Those familiar with my end-of-semester study habits are aware that I enjoy experimenting with a wide variety of study techniques. One which tends to show up about this time of year is study-by-blogging, a process by which I take something I'm trying to learn and turn it into a post for all to see. Sure, it's added pressure if my professors happen to follow me online, but it embeds the information in my brain in a way that flashcards can't compete with. This time, I'm not designing inspirational philosophy posters or personifying historical characters in mock-Facebook chats, nor will I be applying new-found vocabulary to Restaurant City. For this term's study break, I will take a closer look at the board game "Settlers of Catan." Well, three closer looks, to be precise.
In International Political Economics, we use three major perspectives to examine political economy. Known as Economic Nationalist, Liberal, and Critical perspectives, these guide much of the analysis of international behavior. But that sounds complicated, right? We're going to make this much more fun. Let's play Settlers of Catan with three players: Eric the Economic Nationalist, Lindsey the Liberal, and Chris the Critical. Don't worry, it gets cornier. For our three-player game, we'll assign players red, blue, and white, respectively. If the IPE references sail over your head, no worries; here's all you need to worry about: which player are you?
Eric the Economic Nationalist (Red)
Eric sees a game of Settlers as a zero-sum game; his gains are relative losses to the other plays, whereas their gains are relative losses to him. After all, everyone's trying to get to 10 points, right? There are limited resource cards, a race to the finish, and direct comparisons between his points and theirs.
For Eric, gameplay will be shaped by political power. He will only want to trade with others when he is in an advantageous position; he sees it as dangerous to give anything up to players who are ahead in the game. He would much rather trade with allies, especially weak allies, than players with whom he is competing for Longest Road, Largest Army, and that little sheep port in the corner.
Always cautious, Eric knows not to depend on other players for any of the game's five resources. He was careful to get access to each of them early in the game; trusting other players to supply ore, for instance, is risky business, since they could cut him off at any time.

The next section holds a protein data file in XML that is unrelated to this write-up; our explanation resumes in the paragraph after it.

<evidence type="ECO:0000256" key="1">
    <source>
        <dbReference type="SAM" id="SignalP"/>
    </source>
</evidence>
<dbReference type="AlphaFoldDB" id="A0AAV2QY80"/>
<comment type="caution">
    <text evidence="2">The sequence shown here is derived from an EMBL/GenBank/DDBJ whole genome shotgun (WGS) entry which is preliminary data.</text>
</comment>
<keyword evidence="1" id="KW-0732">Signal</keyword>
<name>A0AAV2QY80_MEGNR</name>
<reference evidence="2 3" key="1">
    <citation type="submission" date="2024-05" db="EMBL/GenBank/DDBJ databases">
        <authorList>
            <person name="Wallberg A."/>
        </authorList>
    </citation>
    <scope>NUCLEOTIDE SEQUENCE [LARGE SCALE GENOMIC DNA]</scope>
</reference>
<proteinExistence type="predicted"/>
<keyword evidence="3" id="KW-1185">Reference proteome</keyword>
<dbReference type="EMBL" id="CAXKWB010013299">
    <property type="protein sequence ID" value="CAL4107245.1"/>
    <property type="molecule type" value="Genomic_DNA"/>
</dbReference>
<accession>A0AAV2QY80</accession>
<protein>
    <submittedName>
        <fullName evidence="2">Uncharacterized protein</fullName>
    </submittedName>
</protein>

Eric hopes to become the hegemon: the dominant player in the game. Then, he'd be willing to trade with anyone, since any new resources put him that much closer to claiming victory. In order to win, Eric hopes to keep the other players pitted against one another while he captures the Road and Army achievements. It's all about having more than his opponents.
Lindsey the Liberal (Blue)
Lindsey likes to trade. She thinks that trading with the other players makes them like her better, and discourages them from cutting off her roads and placing the Robber on her tiles. After all, if they need something from her, they wouldn't want to hurt her, right?
She sees Settlers as a game where everyone can get what they need from everyone else; there's always more to go around. After all, that bank full of resources is pretty hard to deplete, and there's no reason why mutual exchanges can't be mutually beneficial.
Lindsey likely didn't gain access to all five resources in the early game, so she depends on others to provide the ones she lacks. In return, she's prepared to trade away the excess of the few resources she's especially adept at procuring. By specializing, she believes both she and her trading partners can benefit.
Overall, this blue player is looking to build up her supply of resources and begin building a thriving community of settlements and cities. Her long-term victory plan is to develop the board, bringing allies along with her until, of course, the last possible moment.
Chris the Critical (White)
Chris never really agreed with the rules of Settlers in the first place. He sees the whole board-game as unfair toward newer players, since it seems like the same old champions always win.
For one thing, he can't seem to get the hang of the game setup. He always manages to have an uneven distribution of resource access relative to his opponents, and that always leads to back-and-forth Robber wars as everyone attempts to steal what they need from others.
Not to mention the fact that someone always ends up with so many cards in their hands, but nothing to do with them. And then he never knows if the Robber is going to come along and destabilize everything all at once, so he ends up taking advice from the veteran players on resource management. But they're just in it for themselves, aren't they?
He's tried writing a set of New and Interesting Edits Ordinance, but everyone just kept using the original Settlers guidebook instead. No luck there, white player.
As long as he's stuck playing, Chris is hoping the rolls of the dice will even things out, and maybe give him a shot. He's investing in Development Cards whenever he can scrape together the resources, and keeps hoping to catch up soon.
Are you striving to dominate, like the red team? Do you seek alliances, like the blue player? Or are you taking the paths less traveled with white? This all relates back to class somehow, but that's not important. What's important is this: What happened to orange player?